The Times also reported that the Thanksgiving tradition of ragamuffins – in which children dressed and went door to door asking for coins or treats – seemed to be fading in Manhattan. “Things are not the way they used to be,” said a police officer.
In 1939, President Franklin D. Roosevelt attempted to jumpstart the economy by moving Thanksgiving a week earlier in order to extend the Christmas shopping season. Critics scoffed at the policy as “Franchise,” and it failed. Roosevelt announced in 1941 that he was abandoning the experiment for the following year.
Roosevelt finally settled in on the fourth Thursday of the month – a middle ground that ensured the holidays didn’t come later than November 28, and Christmas shopping could still start in November.
Thanksgiving in 1963 came just six days after the assassination of John F. Kennedy, and most public celebrations were canceled. The Macy’s parade was an exception, The Times reported, as organizers believed its cancellation would be “a disappointment for millions of children.”
The Kennedys reunited at the family compound in Hyannis Port, Mass., But skipped their usual touch football game. “Like millions of other Americans, they will give the children the day and together mourn their loss,” the Times wrote.
The isolation of 2020
The Covid-19 pandemic arguably caused a bigger break in Thanksgiving traditions than anything that came before. Since the Lincoln Proclamation, even during war, depression and tragedy, most Americans still found ways to get together with family and friends for a festive meal.
But the threat of a pandemic – better understood in 2020 than it was in 1918 – prompted many to stay at home last year.
Today will be different. The pandemic is not over, but the worst almost certainly is. Vaccines have allowed most Americans to assemble safely.
The country is hardly in a happy mood. Even though people are happy to be together again, many mourn the losses of the past two years and are deeply concerned for the future of the country. Yet mixed feelings have also been part of Thanksgiving tradition since Lincoln’s proclamation.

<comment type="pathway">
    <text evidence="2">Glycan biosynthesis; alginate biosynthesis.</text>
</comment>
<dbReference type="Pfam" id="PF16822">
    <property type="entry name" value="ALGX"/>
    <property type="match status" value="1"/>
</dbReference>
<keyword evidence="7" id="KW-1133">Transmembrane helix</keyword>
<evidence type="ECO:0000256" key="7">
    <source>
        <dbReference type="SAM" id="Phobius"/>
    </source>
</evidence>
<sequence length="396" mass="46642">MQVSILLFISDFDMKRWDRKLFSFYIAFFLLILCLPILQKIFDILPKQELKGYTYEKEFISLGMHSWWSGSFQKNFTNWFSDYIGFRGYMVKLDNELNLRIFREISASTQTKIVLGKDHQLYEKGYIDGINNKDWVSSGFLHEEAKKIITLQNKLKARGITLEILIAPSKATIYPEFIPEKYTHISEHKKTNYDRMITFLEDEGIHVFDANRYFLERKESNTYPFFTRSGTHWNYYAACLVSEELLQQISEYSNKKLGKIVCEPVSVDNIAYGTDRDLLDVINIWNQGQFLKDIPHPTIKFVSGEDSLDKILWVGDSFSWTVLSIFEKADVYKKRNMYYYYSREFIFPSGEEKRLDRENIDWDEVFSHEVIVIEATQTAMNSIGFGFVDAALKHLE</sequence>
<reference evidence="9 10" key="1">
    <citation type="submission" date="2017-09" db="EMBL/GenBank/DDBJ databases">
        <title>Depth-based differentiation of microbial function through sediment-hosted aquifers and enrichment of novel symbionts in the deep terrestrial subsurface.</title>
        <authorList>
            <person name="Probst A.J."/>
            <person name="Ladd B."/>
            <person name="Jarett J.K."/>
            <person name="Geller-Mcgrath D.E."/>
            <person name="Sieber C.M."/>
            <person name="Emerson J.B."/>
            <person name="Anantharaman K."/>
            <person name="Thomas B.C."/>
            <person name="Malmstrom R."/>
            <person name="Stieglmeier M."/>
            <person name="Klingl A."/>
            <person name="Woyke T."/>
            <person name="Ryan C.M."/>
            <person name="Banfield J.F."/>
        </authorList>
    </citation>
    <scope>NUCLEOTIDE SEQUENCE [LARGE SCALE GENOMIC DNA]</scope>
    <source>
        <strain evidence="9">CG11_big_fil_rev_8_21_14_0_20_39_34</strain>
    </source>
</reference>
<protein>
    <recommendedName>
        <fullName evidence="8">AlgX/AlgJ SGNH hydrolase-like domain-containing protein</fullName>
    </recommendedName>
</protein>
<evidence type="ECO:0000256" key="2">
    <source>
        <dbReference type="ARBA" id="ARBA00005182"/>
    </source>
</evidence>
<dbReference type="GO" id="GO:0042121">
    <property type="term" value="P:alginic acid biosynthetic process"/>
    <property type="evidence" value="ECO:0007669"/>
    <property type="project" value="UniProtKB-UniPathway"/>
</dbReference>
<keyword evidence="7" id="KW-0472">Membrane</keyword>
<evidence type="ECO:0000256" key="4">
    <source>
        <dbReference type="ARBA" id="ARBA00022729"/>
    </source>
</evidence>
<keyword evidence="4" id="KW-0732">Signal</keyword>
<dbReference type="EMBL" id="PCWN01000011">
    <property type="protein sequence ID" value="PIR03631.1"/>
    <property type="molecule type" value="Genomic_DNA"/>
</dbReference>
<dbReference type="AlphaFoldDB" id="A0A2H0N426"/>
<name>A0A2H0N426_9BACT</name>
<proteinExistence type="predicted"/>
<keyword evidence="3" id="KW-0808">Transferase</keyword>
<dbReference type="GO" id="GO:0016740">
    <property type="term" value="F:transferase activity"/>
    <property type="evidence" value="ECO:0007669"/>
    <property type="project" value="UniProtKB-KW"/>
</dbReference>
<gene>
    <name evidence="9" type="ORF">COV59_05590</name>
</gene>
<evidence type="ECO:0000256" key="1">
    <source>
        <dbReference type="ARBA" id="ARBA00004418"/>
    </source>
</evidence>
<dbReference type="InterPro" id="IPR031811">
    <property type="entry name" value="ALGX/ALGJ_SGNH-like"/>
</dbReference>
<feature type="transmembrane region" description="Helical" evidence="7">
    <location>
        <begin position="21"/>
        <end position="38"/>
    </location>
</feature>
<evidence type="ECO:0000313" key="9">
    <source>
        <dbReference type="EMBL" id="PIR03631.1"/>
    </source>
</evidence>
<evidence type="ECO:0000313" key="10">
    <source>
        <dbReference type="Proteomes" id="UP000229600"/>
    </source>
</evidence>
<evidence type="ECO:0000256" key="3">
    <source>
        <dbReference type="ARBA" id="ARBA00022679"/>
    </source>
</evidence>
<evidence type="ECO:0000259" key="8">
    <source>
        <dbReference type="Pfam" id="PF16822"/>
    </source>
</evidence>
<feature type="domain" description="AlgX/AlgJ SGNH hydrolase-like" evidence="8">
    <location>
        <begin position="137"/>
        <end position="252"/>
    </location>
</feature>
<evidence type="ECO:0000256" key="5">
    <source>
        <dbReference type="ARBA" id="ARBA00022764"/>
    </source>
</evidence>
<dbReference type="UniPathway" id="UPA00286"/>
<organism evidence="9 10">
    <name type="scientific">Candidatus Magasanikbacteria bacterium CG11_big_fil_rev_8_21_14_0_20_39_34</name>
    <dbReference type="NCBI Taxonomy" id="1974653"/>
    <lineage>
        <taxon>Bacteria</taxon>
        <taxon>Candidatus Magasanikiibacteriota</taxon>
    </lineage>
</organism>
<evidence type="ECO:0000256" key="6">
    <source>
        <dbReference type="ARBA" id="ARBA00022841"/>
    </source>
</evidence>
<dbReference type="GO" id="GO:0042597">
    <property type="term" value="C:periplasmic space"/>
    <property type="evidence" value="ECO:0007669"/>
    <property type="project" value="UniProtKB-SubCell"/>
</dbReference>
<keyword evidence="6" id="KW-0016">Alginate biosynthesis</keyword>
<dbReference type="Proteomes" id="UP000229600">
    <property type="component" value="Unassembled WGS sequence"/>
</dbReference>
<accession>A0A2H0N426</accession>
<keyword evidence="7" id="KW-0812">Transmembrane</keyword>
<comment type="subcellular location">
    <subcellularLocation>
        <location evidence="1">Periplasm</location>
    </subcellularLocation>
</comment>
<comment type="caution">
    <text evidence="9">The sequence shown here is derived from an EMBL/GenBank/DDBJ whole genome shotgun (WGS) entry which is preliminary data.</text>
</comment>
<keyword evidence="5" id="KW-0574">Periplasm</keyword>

More on the holidays: For Rafael Alvarez – a writer for “The Wire” – today is the occasion to remember his father’s knife and his parents’ dreams of Baltimore.
THE LAST NEWS
The Arbery case
Rich: Kanye West designed a jacket for Gap. It makes you famous.
Ranking: Vote for the best book of the past 125 years.
Ethical issues: What should a reader with a large inheritance do?
Lives lived: Margo Guryan recorded an album in the 1960s, but it didn’t find an audience until the late 1990s. “People say I was rediscovered,” she said at the time. . “It is not true – I have been discovered.” Guryan died at the age of 84.
ARTS AND IDEAS
The parade today
Macy’s Thanksgiving parade last year did not have its typical pageantry. Due to the pandemic, there were no spectators, the route spanned a single block and thousands fewer participants marched.
This year, the parade is almost finished: approximately 6,500 people will work there, compared to 960 last year. The number of giant balloons and floats is back to roughly where it was two years ago. And 10 bands, many of which were unable to travel last year, will fill the streets.
There is a caveat: no child under 12 will participate. Everyone in the parade must be fully immunized, but children aged 5 to 11 were eligible for their first vaccines just a few weeks ago. (They can still watch; spectators do not have to be vaccinated.)
Their absence will be curious in an event whose stars have included Pikachu, SpongeBob SquarePants and Shrek. “This year, young people waving floats will be vaccinated between tweens and teens – so viewers may perhaps expect less pure joy and wide-eyed wonder,” writes Julia Jacobs of The Times.
The televised parade will feature the Rockettes, Carrie Underwood, Mickey Guyton, Kristin Chenoweth, Jon Batiste and Nelly. It starts at 9 a.m. EST, and you can watch it on NBC, Telemundo, or the Peacock streaming service. – Sanam Yar, a morning writer
PLAY, WATCH, EAT
What to cook